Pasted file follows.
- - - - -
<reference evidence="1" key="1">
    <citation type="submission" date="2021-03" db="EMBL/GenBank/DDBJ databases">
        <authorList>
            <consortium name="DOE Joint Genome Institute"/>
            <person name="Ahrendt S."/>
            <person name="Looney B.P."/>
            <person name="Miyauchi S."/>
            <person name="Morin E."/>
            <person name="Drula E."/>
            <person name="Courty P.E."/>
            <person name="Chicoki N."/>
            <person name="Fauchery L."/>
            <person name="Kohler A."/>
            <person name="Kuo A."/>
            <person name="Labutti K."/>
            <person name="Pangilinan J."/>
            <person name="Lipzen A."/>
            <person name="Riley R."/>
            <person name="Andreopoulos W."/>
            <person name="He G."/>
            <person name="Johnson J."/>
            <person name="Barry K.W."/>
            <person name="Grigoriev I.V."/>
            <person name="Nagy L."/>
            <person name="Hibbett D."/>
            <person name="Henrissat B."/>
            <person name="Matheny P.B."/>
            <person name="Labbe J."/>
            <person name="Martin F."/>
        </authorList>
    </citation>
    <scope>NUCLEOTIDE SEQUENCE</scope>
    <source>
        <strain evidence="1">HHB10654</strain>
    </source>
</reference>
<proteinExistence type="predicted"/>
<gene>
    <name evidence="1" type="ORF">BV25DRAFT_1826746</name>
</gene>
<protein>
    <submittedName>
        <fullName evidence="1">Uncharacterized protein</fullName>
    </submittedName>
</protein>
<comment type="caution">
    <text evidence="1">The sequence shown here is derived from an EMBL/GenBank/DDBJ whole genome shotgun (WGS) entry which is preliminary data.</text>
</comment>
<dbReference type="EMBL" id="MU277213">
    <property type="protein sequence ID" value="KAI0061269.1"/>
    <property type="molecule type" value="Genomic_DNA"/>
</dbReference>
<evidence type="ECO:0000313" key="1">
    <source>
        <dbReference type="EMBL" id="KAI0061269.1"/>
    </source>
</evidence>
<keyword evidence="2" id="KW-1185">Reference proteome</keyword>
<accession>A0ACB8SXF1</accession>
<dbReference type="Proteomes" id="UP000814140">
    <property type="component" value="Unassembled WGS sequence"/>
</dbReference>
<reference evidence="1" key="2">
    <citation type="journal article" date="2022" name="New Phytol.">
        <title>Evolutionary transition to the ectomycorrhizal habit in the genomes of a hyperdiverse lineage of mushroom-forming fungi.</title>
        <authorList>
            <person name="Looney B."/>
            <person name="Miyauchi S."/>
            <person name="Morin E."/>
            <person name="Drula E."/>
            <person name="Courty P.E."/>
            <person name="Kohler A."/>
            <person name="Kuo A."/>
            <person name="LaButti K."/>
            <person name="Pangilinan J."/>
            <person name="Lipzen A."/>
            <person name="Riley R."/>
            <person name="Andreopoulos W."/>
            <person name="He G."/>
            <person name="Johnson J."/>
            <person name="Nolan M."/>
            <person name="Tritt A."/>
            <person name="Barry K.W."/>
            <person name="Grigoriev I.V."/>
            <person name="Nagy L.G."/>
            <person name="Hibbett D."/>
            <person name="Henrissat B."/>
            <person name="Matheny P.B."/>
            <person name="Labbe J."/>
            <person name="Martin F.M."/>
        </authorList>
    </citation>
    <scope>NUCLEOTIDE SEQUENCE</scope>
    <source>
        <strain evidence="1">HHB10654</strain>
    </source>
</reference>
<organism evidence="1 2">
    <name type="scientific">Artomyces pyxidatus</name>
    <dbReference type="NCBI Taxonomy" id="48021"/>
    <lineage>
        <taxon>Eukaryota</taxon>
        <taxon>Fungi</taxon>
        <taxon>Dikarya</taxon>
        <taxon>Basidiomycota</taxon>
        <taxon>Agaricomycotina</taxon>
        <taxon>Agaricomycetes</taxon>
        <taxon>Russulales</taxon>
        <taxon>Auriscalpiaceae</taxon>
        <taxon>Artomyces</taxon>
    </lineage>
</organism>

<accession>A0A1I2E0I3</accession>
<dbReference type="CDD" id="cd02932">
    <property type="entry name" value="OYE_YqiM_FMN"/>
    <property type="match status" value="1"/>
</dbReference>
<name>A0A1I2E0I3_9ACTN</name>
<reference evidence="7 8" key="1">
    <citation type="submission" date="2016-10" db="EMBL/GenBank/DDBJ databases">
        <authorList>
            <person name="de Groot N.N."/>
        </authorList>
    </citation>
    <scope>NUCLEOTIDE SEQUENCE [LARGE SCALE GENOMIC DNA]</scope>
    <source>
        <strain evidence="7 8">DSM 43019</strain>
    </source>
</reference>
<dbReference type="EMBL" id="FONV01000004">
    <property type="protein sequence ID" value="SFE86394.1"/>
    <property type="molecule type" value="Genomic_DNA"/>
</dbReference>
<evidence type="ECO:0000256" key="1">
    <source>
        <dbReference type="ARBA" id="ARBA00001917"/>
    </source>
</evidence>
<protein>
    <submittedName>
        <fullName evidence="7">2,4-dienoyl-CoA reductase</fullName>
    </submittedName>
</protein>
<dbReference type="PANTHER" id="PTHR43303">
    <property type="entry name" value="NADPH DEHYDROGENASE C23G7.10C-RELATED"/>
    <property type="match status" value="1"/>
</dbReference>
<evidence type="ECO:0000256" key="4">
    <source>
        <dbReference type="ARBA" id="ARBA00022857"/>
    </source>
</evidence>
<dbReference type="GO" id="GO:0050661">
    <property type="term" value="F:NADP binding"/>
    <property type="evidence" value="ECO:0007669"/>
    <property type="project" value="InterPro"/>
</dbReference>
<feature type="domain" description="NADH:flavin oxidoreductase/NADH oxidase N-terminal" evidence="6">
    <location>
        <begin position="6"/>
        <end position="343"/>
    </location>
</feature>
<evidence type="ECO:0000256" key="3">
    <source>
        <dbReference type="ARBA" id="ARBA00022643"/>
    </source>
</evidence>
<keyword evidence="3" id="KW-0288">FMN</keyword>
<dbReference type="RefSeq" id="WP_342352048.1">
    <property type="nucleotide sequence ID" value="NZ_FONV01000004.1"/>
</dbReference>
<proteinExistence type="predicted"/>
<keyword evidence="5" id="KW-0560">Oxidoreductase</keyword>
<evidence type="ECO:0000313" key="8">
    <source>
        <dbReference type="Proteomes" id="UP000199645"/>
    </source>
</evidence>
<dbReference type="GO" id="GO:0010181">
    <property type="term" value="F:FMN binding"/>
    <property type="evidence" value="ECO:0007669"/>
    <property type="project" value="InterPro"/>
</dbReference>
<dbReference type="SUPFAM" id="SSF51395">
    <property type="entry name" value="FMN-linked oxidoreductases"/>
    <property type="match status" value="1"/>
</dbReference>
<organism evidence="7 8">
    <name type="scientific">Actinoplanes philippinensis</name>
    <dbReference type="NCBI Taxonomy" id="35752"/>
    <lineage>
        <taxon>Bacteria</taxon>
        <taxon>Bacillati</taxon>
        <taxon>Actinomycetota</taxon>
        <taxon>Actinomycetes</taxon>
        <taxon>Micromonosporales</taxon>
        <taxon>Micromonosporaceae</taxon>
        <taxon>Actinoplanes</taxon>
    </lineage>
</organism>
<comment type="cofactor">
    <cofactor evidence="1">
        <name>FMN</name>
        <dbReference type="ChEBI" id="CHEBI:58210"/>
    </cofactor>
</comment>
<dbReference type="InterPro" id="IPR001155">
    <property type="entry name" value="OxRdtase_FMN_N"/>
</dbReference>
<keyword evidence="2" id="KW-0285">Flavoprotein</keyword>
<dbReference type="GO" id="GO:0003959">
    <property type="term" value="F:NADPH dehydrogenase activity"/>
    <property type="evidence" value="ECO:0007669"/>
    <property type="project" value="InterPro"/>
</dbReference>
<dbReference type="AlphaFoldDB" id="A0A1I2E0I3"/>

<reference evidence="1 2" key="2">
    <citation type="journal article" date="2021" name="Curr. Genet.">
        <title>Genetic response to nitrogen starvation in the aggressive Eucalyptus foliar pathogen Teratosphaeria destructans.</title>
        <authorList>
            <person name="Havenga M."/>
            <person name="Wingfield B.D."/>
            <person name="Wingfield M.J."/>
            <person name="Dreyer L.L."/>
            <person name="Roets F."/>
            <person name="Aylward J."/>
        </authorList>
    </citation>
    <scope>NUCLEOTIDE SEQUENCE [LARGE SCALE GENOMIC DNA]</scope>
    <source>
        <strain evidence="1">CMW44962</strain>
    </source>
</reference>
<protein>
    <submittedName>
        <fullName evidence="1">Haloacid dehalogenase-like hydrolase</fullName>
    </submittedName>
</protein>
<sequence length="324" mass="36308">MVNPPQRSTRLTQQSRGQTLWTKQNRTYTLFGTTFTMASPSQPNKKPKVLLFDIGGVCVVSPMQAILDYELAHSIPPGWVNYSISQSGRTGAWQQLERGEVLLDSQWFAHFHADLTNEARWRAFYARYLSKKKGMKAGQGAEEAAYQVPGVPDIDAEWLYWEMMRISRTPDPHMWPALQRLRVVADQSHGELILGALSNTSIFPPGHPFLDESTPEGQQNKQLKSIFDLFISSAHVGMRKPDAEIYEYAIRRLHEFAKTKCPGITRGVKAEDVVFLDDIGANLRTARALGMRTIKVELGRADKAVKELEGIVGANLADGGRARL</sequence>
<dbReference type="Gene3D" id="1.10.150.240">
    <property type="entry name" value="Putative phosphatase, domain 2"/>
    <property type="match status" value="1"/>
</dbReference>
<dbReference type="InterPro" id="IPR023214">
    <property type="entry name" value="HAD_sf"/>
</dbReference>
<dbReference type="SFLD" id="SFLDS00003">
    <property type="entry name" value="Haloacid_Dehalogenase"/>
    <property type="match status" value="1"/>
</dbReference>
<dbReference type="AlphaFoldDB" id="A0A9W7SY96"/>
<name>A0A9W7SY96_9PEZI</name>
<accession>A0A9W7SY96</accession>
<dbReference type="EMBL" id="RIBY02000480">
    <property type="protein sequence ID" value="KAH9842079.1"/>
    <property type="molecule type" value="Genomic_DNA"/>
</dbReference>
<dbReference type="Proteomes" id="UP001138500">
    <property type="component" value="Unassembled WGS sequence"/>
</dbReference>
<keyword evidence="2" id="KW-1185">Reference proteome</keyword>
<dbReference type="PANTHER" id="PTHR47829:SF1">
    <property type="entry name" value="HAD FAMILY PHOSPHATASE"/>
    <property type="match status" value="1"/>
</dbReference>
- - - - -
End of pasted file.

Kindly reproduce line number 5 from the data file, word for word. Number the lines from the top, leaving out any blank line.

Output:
            <person name="Ahrendt S."/>